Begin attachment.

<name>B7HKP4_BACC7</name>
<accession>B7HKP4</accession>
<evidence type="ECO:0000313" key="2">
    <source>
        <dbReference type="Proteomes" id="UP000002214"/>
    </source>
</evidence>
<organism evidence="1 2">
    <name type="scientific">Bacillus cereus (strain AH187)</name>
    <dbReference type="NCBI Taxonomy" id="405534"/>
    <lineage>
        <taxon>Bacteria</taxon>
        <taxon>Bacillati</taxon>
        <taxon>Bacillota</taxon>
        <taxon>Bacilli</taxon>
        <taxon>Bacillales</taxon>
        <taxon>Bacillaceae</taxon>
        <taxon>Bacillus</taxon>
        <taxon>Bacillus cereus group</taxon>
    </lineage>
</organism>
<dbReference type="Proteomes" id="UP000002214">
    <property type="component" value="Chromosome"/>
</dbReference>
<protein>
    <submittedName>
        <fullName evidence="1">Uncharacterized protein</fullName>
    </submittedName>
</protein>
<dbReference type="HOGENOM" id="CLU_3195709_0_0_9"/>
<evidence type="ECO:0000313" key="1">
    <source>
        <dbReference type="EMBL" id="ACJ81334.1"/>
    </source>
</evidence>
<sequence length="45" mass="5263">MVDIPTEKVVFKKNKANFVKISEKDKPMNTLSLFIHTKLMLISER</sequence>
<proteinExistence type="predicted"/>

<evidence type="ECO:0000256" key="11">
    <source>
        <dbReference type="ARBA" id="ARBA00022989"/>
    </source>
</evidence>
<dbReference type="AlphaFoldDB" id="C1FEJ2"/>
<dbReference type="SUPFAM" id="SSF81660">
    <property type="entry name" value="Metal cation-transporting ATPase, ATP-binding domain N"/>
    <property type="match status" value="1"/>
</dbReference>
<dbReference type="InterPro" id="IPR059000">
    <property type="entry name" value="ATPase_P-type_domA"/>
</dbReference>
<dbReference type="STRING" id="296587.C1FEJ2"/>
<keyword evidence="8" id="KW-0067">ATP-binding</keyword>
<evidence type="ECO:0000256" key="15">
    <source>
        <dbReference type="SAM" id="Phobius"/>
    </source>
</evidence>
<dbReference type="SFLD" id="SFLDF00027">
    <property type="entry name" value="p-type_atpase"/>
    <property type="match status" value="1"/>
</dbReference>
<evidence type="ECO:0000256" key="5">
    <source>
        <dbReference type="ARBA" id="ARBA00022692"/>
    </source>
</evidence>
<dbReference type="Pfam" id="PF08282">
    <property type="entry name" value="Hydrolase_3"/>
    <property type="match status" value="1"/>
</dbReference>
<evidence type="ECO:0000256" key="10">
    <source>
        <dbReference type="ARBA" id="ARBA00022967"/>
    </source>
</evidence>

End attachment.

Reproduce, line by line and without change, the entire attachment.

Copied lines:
<name>B7HKP4_BACC7</name>
<accession>B7HKP4</accession>
<evidence type="ECO:0000313" key="2">
    <source>
        <dbReference type="Proteomes" id="UP000002214"/>
    </source>
</evidence>
<organism evidence="1 2">
    <name type="scientific">Bacillus cereus (strain AH187)</name>
    <dbReference type="NCBI Taxonomy" id="405534"/>
    <lineage>
        <taxon>Bacteria</taxon>
        <taxon>Bacillati</taxon>
        <taxon>Bacillota</taxon>
        <taxon>Bacilli</taxon>
        <taxon>Bacillales</taxon>
        <taxon>Bacillaceae</taxon>
        <taxon>Bacillus</taxon>
        <taxon>Bacillus cereus group</taxon>
    </lineage>
</organism>
<dbReference type="Proteomes" id="UP000002214">
    <property type="component" value="Chromosome"/>
</dbReference>
<protein>
    <submittedName>
        <fullName evidence="1">Uncharacterized protein</fullName>
    </submittedName>
</protein>
<dbReference type="HOGENOM" id="CLU_3195709_0_0_9"/>
<evidence type="ECO:0000313" key="1">
    <source>
        <dbReference type="EMBL" id="ACJ81334.1"/>
    </source>
</evidence>
<sequence length="45" mass="5263">MVDIPTEKVVFKKNKANFVKISEKDKPMNTLSLFIHTKLMLISER</sequence>
<proteinExistence type="predicted"/>

<evidence type="ECO:0000256" key="11">
    <source>
        <dbReference type="ARBA" id="ARBA00022989"/>
    </source>
</evidence>
<dbReference type="AlphaFoldDB" id="C1FEJ2"/>
<dbReference type="SUPFAM" id="SSF81660">
    <property type="entry name" value="Metal cation-transporting ATPase, ATP-binding domain N"/>
    <property type="match status" value="1"/>
</dbReference>
<dbReference type="InterPro" id="IPR059000">
    <property type="entry name" value="ATPase_P-type_domA"/>
</dbReference>
<dbReference type="STRING" id="296587.C1FEJ2"/>
<keyword evidence="8" id="KW-0067">ATP-binding</keyword>
<evidence type="ECO:0000256" key="15">
    <source>
        <dbReference type="SAM" id="Phobius"/>
    </source>
</evidence>
<dbReference type="SFLD" id="SFLDF00027">
    <property type="entry name" value="p-type_atpase"/>
    <property type="match status" value="1"/>
</dbReference>
<evidence type="ECO:0000256" key="5">
    <source>
        <dbReference type="ARBA" id="ARBA00022692"/>
    </source>
</evidence>
<dbReference type="Pfam" id="PF08282">
    <property type="entry name" value="Hydrolase_3"/>
    <property type="match status" value="1"/>
</dbReference>
<evidence type="ECO:0000256" key="10">
    <source>
        <dbReference type="ARBA" id="ARBA00022967"/>
    </source>
</evidence>